华为希望SDN保持开放—Really, Really Open
Like a lot of vendors, Huawei is pushing for software-defined networking (SDN) to remain as open as possible — a perspective that was at the heart of a keynote at the Linley Group Carrier Conference yesterday.
Justin Dustzadeh, Huawei’s CTO and vice president of product strategy for networks, was discussing Huawei’s SDN and network functions virtualization (NFV) positioning in general. While he didn’t mention Cisco by name, he did take a couple of opportunities to poke at Cisco’s approach — particularly Cisco’s Open Network Environment (ONE), which involves using APIs to let Cisco gear interact with outside software.
“We believe the only way to fulfill the promise of SDN is that these interfaces are standards-based and open,” he said. “If we go back to the same old model of having integrated devices with an abstraction point that sits very high on the stack and offer just APIs with everything integrated and closed under the hood — that’s not SDN, from our perspective. … Any point in the stack that an be opened up should be opened up.”
This is why OpenFlow, while being only one possible southbound interfaces, is a favored option within Huawei, he said.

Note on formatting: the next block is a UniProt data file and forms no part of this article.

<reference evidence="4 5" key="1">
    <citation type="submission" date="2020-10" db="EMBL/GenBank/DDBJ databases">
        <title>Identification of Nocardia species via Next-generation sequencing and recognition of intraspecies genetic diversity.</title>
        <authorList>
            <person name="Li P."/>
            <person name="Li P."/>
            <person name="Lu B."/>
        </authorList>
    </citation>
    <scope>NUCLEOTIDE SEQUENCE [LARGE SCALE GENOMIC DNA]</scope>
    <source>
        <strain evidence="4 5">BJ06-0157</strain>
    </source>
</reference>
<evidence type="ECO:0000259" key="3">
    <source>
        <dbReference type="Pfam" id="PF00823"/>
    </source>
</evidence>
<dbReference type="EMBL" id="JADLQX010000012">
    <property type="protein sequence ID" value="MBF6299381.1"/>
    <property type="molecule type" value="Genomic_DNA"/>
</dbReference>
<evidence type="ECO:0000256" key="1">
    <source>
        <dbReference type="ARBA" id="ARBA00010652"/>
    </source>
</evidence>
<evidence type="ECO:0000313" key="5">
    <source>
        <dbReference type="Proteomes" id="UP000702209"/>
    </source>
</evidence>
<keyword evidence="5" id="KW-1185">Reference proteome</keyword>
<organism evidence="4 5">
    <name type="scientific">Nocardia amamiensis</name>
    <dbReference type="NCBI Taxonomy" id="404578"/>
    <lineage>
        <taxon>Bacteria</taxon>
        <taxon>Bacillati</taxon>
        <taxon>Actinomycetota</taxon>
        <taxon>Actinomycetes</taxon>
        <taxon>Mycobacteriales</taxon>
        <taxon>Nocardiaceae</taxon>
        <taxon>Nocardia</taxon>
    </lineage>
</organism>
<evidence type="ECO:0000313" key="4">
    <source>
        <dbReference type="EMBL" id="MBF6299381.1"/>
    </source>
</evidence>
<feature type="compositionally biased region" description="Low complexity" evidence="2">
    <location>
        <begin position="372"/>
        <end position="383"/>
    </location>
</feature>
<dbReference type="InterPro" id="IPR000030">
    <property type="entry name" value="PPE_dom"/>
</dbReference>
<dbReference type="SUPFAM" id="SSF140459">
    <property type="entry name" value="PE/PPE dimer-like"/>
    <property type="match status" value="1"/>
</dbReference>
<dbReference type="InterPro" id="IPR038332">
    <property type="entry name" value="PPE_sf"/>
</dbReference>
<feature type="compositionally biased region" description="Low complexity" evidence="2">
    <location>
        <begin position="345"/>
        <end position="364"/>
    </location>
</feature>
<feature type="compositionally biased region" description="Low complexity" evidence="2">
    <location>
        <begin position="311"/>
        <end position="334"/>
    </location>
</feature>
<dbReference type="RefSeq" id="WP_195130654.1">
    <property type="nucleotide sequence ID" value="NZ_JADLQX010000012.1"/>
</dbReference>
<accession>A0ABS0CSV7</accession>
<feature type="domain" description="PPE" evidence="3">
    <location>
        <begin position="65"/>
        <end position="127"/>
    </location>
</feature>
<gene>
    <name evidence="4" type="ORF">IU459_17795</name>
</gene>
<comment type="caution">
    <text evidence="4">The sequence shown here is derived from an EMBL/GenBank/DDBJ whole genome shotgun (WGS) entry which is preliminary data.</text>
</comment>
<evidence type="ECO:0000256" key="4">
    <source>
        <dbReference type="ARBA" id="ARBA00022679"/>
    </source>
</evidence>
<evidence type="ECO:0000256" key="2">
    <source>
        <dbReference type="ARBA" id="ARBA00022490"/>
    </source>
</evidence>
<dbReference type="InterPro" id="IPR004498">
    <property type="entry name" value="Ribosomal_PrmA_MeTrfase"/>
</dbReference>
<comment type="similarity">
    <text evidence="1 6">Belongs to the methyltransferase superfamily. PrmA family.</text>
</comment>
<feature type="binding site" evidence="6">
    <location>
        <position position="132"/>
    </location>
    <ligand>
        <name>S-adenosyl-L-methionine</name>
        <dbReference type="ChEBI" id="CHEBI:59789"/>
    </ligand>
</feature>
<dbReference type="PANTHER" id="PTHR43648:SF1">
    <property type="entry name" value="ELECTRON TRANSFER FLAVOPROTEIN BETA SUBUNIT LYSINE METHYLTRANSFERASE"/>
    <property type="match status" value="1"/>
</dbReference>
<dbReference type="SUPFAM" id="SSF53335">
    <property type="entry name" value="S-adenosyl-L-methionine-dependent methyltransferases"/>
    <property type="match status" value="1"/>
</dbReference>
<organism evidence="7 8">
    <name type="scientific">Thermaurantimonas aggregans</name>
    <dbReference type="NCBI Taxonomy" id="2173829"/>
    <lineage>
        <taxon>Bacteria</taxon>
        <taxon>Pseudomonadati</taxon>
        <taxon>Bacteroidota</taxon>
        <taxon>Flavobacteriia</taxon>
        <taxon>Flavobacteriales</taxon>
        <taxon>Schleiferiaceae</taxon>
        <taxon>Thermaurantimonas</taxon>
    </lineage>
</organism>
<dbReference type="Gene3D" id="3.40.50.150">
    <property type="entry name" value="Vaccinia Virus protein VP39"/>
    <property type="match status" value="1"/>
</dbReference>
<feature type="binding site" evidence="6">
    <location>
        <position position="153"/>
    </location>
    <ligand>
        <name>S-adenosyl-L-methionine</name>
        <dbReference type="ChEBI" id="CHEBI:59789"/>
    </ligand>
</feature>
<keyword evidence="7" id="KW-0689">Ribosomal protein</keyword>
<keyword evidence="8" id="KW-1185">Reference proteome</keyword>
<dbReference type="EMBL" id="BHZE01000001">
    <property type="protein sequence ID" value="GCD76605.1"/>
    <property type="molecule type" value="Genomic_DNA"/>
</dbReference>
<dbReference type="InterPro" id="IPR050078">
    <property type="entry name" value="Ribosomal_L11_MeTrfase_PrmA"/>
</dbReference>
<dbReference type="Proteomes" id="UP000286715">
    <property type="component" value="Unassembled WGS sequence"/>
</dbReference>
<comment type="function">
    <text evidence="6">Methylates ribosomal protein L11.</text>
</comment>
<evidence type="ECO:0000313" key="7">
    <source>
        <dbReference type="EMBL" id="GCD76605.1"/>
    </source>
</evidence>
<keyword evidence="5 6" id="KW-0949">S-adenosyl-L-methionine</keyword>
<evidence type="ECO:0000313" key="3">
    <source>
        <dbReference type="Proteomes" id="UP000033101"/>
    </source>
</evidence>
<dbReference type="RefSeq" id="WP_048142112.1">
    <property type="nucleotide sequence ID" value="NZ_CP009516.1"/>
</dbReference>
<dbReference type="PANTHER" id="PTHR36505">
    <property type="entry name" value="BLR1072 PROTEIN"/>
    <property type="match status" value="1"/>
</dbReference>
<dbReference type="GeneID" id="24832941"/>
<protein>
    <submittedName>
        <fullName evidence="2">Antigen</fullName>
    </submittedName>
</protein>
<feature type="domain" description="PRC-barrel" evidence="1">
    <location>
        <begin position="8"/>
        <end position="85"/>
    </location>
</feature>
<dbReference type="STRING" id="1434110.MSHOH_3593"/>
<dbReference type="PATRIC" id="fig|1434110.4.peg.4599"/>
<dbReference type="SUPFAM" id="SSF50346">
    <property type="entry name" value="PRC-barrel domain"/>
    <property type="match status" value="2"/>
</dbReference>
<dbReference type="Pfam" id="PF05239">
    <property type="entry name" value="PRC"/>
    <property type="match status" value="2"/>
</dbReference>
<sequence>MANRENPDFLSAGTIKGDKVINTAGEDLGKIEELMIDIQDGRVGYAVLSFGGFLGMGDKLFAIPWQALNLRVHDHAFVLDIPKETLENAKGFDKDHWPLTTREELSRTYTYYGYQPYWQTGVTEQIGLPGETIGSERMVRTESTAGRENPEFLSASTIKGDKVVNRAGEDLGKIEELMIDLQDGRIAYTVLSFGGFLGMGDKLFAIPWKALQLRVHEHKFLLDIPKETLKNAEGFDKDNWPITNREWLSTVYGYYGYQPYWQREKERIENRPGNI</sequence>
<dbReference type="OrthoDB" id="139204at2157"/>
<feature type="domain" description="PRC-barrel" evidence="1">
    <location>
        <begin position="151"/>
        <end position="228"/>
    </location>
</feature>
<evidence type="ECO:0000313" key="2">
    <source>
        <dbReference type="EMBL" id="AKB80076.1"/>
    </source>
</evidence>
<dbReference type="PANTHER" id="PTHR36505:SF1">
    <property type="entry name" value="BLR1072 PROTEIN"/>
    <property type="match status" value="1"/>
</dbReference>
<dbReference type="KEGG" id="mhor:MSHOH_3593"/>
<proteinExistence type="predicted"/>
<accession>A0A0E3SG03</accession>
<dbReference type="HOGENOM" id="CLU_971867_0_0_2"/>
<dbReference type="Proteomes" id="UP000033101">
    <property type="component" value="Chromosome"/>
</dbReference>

Often, a vendor’s interest in openness is inversely proportional to its market share. Brocade, which has nothing to lose if Ethernet switching gets disrupted, is preaching SDN openness in a big way, for example.
Huawei’s is a slightly different case. It’s a bigger company that’s been a serious contender for service-provider business in most of the world, North America being a key exception.
But Huawei claims service providers are eager to take a best-of-breed approach in places such as the service edge, where the functions for NFV would reside. “They say: ‘We want to be able to go with our hardware vendor of choice and our server vendor of choice and shrink or expand capabilities as needed,’” Dustzadeh said.
Whether that can happen, even with the best of “open” intentions, is yet to be seen. Even in carrier markets that no vendor dominates, such as optical networking, pure interchangeability of equipment has been hard to come by.
The pursuit of openness was the motivation behind Huawei’s Protocol-Oblivious Forwarding (POF), Dustzadeh said. The technology, which Huawei has turned open-source, lets you mimic any packet-forwarding method by telling a switch how to interpret a packet header. In a sense, it moves a switch one stage closer to being a white box.
“You can reuse the same hardware for different purposes. You can do VXLAN on the fly; you can make that device do Trill the next day,” Dustzadeh said. “Some vendors might not be too enthusiastic about this model, because the margins they get on their existing devices might go away.”